GOP Gleeful Over Democrats' Midterm Woes in Ohio
Democrats appear poised to lose every statewide election in battleground Ohio this fall - most of them badly. The prospect is fueling Republican arguments headed into the next presidential election that voter support in a key bellwether state telegraphs national approval for GOP policies.
Republicans are counting on solid wins in the run up to their 2016 presidential nominating convention in Cleveland, the bluest city in a politically purple state. Republican incumbents running for re-election for attorney general, secretary of state, treasurer and auditor all appear headed for victory, as does GOP Gov. John Kasich over Democrat Ed FitzGerald.
"I want to see them re-elected by a substantial margin, because it would send a strong message across America about the way we want to see our leaders govern," said New Jersey Gov. Chris Christie, a man with a substantial stake in Ohio's political landscape as chairman of the Republican Governors Association and a potential presidential candidate.
But two years is an eternity in politics. And in the recent past, President Barack Obama won the state twice. So did Democrat Bill Clinton. And Clinton's wife, Hillary Rodham Clinton, leads early presidential polls in the state. Democrats say any losses this year are merely an aberration.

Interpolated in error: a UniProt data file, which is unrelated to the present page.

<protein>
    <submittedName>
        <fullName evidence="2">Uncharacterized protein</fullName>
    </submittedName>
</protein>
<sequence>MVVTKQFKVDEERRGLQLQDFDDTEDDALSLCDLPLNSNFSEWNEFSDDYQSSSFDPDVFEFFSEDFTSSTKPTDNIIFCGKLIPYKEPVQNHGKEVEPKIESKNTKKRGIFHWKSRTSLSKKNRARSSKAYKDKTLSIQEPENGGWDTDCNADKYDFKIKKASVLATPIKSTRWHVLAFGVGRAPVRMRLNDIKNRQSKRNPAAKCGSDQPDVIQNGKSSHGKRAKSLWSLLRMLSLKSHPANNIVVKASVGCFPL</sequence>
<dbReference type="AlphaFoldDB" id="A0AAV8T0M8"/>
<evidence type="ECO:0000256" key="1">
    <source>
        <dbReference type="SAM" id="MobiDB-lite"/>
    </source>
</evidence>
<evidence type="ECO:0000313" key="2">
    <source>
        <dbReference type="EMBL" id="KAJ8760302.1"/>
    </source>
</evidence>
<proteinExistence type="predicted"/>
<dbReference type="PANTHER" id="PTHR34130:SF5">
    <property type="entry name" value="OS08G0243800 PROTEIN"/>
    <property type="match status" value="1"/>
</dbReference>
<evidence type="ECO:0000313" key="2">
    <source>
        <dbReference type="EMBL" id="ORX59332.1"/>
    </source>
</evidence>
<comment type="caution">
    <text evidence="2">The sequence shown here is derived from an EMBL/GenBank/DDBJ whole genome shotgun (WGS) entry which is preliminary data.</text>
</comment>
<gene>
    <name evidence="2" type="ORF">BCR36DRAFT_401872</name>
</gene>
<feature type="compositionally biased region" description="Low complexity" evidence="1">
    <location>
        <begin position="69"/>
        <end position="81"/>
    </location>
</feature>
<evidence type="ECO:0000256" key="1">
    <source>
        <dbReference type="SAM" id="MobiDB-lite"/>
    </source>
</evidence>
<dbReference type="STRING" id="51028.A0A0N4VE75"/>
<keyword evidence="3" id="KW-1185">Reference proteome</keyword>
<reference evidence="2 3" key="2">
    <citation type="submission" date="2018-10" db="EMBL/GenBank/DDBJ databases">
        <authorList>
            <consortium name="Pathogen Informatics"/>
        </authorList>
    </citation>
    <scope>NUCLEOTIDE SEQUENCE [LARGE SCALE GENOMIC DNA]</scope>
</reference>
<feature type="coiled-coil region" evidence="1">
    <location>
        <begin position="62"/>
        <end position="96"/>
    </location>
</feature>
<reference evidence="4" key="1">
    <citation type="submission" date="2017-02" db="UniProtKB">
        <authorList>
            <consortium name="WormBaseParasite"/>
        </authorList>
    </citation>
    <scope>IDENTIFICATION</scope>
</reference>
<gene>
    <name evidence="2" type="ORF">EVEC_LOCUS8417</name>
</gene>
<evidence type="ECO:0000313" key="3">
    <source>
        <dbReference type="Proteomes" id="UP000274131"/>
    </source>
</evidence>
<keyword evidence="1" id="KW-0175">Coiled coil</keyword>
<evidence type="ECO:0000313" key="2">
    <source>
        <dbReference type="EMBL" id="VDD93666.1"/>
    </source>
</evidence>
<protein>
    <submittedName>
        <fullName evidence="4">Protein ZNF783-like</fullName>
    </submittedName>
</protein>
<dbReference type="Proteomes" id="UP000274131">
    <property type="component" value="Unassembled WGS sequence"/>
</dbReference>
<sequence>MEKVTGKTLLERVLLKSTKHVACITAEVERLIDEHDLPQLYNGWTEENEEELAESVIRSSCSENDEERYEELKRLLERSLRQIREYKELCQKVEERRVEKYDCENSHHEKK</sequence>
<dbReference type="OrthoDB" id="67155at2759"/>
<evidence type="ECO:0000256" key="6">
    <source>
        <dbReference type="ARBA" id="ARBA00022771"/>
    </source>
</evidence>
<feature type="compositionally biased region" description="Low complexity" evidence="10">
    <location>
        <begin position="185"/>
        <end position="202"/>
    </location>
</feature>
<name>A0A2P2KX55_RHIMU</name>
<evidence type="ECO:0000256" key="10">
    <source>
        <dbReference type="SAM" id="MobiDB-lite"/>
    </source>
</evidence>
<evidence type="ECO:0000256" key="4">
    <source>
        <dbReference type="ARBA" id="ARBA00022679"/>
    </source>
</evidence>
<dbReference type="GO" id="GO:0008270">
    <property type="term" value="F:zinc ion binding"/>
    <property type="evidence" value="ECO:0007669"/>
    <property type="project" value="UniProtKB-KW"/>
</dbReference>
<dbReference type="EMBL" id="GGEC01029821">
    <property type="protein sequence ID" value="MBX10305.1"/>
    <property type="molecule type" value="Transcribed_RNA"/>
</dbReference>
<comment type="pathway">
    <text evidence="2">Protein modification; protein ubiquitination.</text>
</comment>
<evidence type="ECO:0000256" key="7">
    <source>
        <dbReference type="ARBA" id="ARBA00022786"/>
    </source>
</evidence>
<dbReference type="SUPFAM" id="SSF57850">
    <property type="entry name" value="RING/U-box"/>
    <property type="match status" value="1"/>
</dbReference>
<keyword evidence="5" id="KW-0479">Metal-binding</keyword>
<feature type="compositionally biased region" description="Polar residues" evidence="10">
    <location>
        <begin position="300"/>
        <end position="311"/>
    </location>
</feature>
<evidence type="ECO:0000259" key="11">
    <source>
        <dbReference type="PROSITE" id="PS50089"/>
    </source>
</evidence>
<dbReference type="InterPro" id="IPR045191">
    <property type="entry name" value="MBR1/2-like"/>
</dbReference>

"The Democratic Party is in an incredible position, because we are in sync with the American people," former Ohio Gov. Ted Strickland said in an interview with The Associated Press, noting that a majority of Americans now support gay marriage and abortion rights. "If the Republican Party doesn't get in sync on some of these issues, they will never, ever win another national election."
No Republican has been elected president without carrying Ohio. The last Democrat to win without the state was John F. Kennedy in 1960. Presidential races in Ohio usually are very close, adding to the campaign intensity.
So even in nonpresidential voting years, developments like Fitzgerald's difficulties carry particular sting. The Cuyahoga County executive's campaign first weathered the forced replacement of his running mate, only to face reports that police in 2012 found FitzGerald, a former FBI agent, in a parking lot at 4:30 a.m. with a woman who was not his wife and subsequent revelations that FitzGerald lacked a valid drivers' license for about a decade.
University of Dayton assistant communications professor Joe Valenzano likens the implosion of FitzGerald's campaign to "watching a bad car accident in slow motion." Ohio Republican Party spokesman Chris Schrimpf says it's been "the worst campaign in the last 20 years," and even Ohio Democratic Chairman Chris Redfern told the New York Times he wouldn't allow the company that vetted FitzGerald "to clean out my bird cage."